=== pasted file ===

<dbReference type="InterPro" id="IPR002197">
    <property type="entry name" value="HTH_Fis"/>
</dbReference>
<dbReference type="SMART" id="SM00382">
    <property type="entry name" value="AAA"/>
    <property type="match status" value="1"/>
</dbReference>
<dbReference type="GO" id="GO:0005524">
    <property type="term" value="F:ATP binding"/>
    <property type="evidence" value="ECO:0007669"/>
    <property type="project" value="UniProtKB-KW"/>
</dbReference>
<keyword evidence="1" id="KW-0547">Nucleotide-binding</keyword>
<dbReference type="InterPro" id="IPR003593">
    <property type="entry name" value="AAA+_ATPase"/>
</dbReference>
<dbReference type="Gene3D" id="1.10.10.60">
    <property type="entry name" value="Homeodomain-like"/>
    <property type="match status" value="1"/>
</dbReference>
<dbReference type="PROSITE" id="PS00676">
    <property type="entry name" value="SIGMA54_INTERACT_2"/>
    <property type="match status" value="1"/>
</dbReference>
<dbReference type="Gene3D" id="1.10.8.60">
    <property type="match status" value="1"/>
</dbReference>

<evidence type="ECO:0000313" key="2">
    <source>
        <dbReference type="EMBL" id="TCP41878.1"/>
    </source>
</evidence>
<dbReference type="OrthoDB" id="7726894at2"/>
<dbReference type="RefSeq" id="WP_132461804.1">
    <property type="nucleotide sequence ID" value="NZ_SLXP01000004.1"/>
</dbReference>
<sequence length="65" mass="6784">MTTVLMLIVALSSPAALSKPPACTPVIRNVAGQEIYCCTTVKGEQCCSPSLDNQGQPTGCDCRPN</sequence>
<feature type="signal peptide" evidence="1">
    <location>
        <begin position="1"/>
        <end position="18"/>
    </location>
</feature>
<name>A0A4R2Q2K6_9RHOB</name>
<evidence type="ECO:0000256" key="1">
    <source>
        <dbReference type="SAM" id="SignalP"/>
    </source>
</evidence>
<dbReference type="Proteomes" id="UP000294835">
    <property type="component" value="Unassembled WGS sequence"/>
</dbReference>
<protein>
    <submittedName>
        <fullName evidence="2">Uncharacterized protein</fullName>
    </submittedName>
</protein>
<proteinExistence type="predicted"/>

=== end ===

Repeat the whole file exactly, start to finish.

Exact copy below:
<dbReference type="InterPro" id="IPR002197">
    <property type="entry name" value="HTH_Fis"/>
</dbReference>
<dbReference type="SMART" id="SM00382">
    <property type="entry name" value="AAA"/>
    <property type="match status" value="1"/>
</dbReference>
<dbReference type="GO" id="GO:0005524">
    <property type="term" value="F:ATP binding"/>
    <property type="evidence" value="ECO:0007669"/>
    <property type="project" value="UniProtKB-KW"/>
</dbReference>
<keyword evidence="1" id="KW-0547">Nucleotide-binding</keyword>
<dbReference type="InterPro" id="IPR003593">
    <property type="entry name" value="AAA+_ATPase"/>
</dbReference>
<dbReference type="Gene3D" id="1.10.10.60">
    <property type="entry name" value="Homeodomain-like"/>
    <property type="match status" value="1"/>
</dbReference>
<dbReference type="PROSITE" id="PS00676">
    <property type="entry name" value="SIGMA54_INTERACT_2"/>
    <property type="match status" value="1"/>
</dbReference>
<dbReference type="Gene3D" id="1.10.8.60">
    <property type="match status" value="1"/>
</dbReference>

<evidence type="ECO:0000313" key="2">
    <source>
        <dbReference type="EMBL" id="TCP41878.1"/>
    </source>
</evidence>
<dbReference type="OrthoDB" id="7726894at2"/>
<dbReference type="RefSeq" id="WP_132461804.1">
    <property type="nucleotide sequence ID" value="NZ_SLXP01000004.1"/>
</dbReference>
<sequence length="65" mass="6784">MTTVLMLIVALSSPAALSKPPACTPVIRNVAGQEIYCCTTVKGEQCCSPSLDNQGQPTGCDCRPN</sequence>
<feature type="signal peptide" evidence="1">
    <location>
        <begin position="1"/>
        <end position="18"/>
    </location>
</feature>
<name>A0A4R2Q2K6_9RHOB</name>
<evidence type="ECO:0000256" key="1">
    <source>
        <dbReference type="SAM" id="SignalP"/>
    </source>
</evidence>
<dbReference type="Proteomes" id="UP000294835">
    <property type="component" value="Unassembled WGS sequence"/>
</dbReference>
<protein>
    <submittedName>
        <fullName evidence="2">Uncharacterized protein</fullName>
    </submittedName>
</protein>
<proteinExistence type="predicted"/>